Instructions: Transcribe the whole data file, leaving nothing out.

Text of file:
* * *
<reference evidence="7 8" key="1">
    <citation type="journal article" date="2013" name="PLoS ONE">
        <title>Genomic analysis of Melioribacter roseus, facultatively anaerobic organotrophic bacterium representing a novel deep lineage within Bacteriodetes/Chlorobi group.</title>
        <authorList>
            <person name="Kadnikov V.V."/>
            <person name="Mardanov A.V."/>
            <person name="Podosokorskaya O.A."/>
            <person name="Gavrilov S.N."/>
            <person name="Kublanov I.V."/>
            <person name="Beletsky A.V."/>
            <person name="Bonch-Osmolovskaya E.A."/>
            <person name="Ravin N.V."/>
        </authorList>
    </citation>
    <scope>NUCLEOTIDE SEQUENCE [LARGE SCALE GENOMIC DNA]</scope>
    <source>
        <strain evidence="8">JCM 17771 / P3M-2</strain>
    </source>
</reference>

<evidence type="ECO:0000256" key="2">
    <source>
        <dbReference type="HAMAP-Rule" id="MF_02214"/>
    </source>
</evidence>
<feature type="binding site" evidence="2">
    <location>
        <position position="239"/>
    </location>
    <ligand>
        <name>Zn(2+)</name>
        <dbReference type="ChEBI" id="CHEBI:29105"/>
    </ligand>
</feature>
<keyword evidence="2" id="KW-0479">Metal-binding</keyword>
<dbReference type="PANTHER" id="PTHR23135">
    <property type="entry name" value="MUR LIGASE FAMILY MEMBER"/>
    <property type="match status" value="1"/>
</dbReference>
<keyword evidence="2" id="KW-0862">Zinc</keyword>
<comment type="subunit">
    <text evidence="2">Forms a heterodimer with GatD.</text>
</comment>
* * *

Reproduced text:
<reference evidence="7 8" key="1">
    <citation type="journal article" date="2013" name="PLoS ONE">
        <title>Genomic analysis of Melioribacter roseus, facultatively anaerobic organotrophic bacterium representing a novel deep lineage within Bacteriodetes/Chlorobi group.</title>
        <authorList>
            <person name="Kadnikov V.V."/>
            <person name="Mardanov A.V."/>
            <person name="Podosokorskaya O.A."/>
            <person name="Gavrilov S.N."/>
            <person name="Kublanov I.V."/>
            <person name="Beletsky A.V."/>
            <person name="Bonch-Osmolovskaya E.A."/>
            <person name="Ravin N.V."/>
        </authorList>
    </citation>
    <scope>NUCLEOTIDE SEQUENCE [LARGE SCALE GENOMIC DNA]</scope>
    <source>
        <strain evidence="8">JCM 17771 / P3M-2</strain>
    </source>
</reference>

<evidence type="ECO:0000256" key="2">
    <source>
        <dbReference type="HAMAP-Rule" id="MF_02214"/>
    </source>
</evidence>
<feature type="binding site" evidence="2">
    <location>
        <position position="239"/>
    </location>
    <ligand>
        <name>Zn(2+)</name>
        <dbReference type="ChEBI" id="CHEBI:29105"/>
    </ligand>
</feature>
<keyword evidence="2" id="KW-0479">Metal-binding</keyword>
<dbReference type="PANTHER" id="PTHR23135">
    <property type="entry name" value="MUR LIGASE FAMILY MEMBER"/>
    <property type="match status" value="1"/>
</dbReference>
<keyword evidence="2" id="KW-0862">Zinc</keyword>
<comment type="subunit">
    <text evidence="2">Forms a heterodimer with GatD.</text>
</comment>